Spending time on pleasurable activities is a quick way to give back a sense of control, possibly a sense of purpose and value, and will help you to take a break from your daily stresses. Exercise is another great way to release feel good chemicals called endorphins. Even if at first you aren’t able to experience a sense of joy and pleasure, persevere and with time you will see these positive emotions return.


How you can help children recover from bushfires

Children experience the traumatic effects of the bushfires just like adults. However, unlike adults they may struggle to articulate their feelings and experience. It is important that as adults, we watch out for signs of trauma that may indicate your child is struggling to cope.

Signs your child may not be coping include:

  • Sleeping difficulties including nightmares and trouble falling a sleep
  • Irritability, anger or tantrums
  • Problems concentrating at school
  • Being unusually clingy
  • Acting out aspects of their trauma in their play or drawings
  • Withdrawing
  • Fussy eating or loss of appetite
  • Feeling scarred


What you can do to help your child

  1. Offer comfort and reassurance that they are being looked after and are safe. Offer extra hugs and affection at this time.

  3. Find out what your children know and correct any misinformation they may have. Inform children in an age-appropriate manner what is happening around them and in the future so they have a sense that as their parent you have the situation in control.

  5. Listen to what their fears are. Often children’s fears are not based on reality. For example “the fires are going to get me, they are all around me” and this may not be the case. Help children understand what the real risk of harm is and how safe they are. Importantly emphasis that you are looking out for them and you have a plan in place for safety and rebuilding in the future.

  7. Limit exposure to media coverage of the bushfires. Seeing and hearing about the bushfires all over again can re-traumatise children and can cause children to feel like the trauma is happening all over again.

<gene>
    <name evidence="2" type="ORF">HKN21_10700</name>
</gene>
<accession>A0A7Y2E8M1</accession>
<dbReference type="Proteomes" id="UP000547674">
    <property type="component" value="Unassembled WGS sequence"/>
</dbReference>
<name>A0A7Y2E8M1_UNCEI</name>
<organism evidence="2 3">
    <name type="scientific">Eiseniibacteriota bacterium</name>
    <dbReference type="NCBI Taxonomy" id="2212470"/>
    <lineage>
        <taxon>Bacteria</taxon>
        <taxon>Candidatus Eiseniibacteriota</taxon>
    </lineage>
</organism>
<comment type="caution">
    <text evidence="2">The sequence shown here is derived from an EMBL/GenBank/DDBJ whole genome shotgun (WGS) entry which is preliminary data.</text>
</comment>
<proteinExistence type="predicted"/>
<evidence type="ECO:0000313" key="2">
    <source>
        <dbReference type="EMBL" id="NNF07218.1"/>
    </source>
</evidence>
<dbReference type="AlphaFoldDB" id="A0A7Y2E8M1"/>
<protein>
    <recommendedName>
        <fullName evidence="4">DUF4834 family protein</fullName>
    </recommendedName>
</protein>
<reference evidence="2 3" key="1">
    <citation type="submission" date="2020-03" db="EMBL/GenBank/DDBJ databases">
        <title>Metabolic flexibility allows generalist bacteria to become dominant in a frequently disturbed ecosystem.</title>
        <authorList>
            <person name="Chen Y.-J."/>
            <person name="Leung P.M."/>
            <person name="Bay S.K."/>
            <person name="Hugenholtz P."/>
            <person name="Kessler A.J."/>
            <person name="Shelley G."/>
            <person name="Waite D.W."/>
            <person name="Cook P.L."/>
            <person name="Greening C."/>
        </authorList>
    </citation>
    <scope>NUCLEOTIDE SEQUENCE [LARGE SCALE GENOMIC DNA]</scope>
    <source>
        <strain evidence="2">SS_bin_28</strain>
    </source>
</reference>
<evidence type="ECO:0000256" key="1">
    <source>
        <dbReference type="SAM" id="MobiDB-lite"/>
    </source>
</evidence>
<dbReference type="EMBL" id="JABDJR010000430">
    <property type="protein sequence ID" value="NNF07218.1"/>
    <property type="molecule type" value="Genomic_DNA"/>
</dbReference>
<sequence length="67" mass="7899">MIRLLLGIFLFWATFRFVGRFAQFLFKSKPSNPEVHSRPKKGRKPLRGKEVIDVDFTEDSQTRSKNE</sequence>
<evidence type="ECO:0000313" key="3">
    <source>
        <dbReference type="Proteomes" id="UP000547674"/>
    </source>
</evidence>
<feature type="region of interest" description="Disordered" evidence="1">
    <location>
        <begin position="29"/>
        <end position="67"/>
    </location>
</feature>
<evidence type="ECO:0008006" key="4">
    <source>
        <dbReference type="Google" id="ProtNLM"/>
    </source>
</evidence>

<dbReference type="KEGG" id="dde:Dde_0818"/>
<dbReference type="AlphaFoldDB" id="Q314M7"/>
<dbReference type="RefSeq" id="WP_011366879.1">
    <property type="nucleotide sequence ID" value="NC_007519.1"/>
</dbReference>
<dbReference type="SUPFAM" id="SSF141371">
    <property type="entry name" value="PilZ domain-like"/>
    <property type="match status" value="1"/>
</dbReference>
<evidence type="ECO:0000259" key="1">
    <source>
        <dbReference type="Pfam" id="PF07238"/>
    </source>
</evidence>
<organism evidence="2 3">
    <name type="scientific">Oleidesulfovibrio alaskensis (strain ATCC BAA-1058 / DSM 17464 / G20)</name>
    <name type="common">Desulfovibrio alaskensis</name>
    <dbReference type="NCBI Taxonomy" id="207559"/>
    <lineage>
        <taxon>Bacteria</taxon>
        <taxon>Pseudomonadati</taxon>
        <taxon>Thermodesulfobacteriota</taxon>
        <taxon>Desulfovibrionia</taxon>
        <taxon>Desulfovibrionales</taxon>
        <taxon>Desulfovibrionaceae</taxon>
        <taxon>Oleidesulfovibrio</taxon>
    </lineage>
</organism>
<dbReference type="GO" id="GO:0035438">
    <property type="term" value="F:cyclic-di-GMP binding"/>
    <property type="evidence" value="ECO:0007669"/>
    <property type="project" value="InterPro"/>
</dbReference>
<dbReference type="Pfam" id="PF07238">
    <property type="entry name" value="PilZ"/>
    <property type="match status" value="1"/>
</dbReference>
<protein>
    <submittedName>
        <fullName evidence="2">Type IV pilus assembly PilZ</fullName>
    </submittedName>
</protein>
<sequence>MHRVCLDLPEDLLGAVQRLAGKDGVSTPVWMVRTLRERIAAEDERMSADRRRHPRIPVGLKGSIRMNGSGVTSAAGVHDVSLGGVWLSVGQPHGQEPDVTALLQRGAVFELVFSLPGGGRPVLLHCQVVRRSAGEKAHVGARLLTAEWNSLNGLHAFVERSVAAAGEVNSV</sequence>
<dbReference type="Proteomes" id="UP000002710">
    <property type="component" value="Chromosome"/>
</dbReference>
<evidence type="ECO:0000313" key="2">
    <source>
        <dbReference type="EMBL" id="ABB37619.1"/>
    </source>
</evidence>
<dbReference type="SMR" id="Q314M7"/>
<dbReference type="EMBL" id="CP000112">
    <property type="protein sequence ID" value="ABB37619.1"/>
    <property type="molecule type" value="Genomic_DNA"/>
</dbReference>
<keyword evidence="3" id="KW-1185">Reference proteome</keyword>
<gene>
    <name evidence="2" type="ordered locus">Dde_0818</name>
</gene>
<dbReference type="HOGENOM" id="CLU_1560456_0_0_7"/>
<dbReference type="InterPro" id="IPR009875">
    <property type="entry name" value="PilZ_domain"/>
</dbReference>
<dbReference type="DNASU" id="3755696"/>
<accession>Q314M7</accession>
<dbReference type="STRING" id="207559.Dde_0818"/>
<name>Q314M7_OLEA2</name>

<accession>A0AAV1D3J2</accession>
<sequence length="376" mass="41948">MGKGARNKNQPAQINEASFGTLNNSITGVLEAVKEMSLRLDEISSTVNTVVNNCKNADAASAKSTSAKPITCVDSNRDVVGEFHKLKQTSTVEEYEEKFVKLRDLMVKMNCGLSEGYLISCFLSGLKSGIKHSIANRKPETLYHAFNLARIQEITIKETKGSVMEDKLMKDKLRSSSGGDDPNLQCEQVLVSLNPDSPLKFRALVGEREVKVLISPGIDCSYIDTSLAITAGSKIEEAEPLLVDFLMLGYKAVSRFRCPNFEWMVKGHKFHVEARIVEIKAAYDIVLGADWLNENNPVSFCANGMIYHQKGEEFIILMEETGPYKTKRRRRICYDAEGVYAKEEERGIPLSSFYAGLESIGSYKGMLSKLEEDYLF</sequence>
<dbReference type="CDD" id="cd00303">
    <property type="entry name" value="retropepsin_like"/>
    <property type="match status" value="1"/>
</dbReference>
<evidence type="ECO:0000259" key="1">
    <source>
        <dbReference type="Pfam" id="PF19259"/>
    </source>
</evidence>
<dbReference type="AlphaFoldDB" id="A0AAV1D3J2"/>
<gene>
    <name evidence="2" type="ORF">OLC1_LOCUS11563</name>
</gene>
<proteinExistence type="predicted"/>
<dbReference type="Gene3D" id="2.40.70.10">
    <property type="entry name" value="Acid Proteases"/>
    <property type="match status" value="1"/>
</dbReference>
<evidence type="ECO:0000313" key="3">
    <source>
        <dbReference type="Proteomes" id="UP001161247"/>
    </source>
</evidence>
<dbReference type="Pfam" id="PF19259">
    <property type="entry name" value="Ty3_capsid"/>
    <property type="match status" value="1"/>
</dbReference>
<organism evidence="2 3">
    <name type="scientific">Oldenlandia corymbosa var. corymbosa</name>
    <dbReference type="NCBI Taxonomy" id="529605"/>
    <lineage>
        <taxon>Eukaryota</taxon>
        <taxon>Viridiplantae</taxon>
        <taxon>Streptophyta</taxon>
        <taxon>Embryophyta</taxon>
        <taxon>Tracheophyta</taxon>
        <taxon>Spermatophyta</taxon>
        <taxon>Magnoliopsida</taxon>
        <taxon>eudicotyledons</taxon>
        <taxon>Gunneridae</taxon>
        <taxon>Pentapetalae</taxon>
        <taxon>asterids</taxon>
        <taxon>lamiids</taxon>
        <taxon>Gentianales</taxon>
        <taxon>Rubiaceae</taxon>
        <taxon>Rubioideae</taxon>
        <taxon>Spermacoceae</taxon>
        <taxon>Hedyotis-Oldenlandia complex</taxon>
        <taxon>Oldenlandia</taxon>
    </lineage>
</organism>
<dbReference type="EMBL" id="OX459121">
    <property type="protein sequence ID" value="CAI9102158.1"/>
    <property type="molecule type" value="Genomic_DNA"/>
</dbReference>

9. Be mindful of how and what you talk in front of your children. It is best to talk about your worries and concerns away from the listening ears of children. Keeping worries away from children will help to protect the belief that you have your situation in control the best that you can.

  11. Look after yourself as a parent. You will be better situated to help your child if you are also taking care of yourself.


Signs to seek further help

If you or your child feel that your symptoms of distress are persistent and you aren’t’ coping then  please see help from a mental health professional such as a psychologist. As you begin to recover from the bushfires, here are a few signs to watch for that would indicate that you may benefit from speaking with a psychologist:

  • Pre-occupation with the disaster – can’t get thoughts out of your mind
  • Intense feelings of anxiety and distress
  • Persistent irritability and anger
  • An inability to function at work or at school


Where to seek help

If you, your child, or someone you know is struggling, please see your GP for a referral to a psychologist. If you wish to see a  CBT Professionals psychologist then please download our Referral Factsheet here and take it to your GP.

To find a psychologist in your local area you can also us the Australian Psychological Society Find a Psychologist service.


Disclaimer: Content on this website is provided for education and information purposes only and is not intended to replace advise from your doctor or registered health professional. Readers are urged to consult their registered practitioner for diagnosis and treatment for their medical concerns.



Blog written by CBT Professionals Clinical Psychologist on the Gold Coast, Dr Karen Gallaty. CBT Professionals are a team of clinical psychologists on the Gold Coast with offices in Coomera and Nerang. Gold Coast CBT psychologists offer services to adults, children, and couples. Please call and make an appointment on 56 683 490.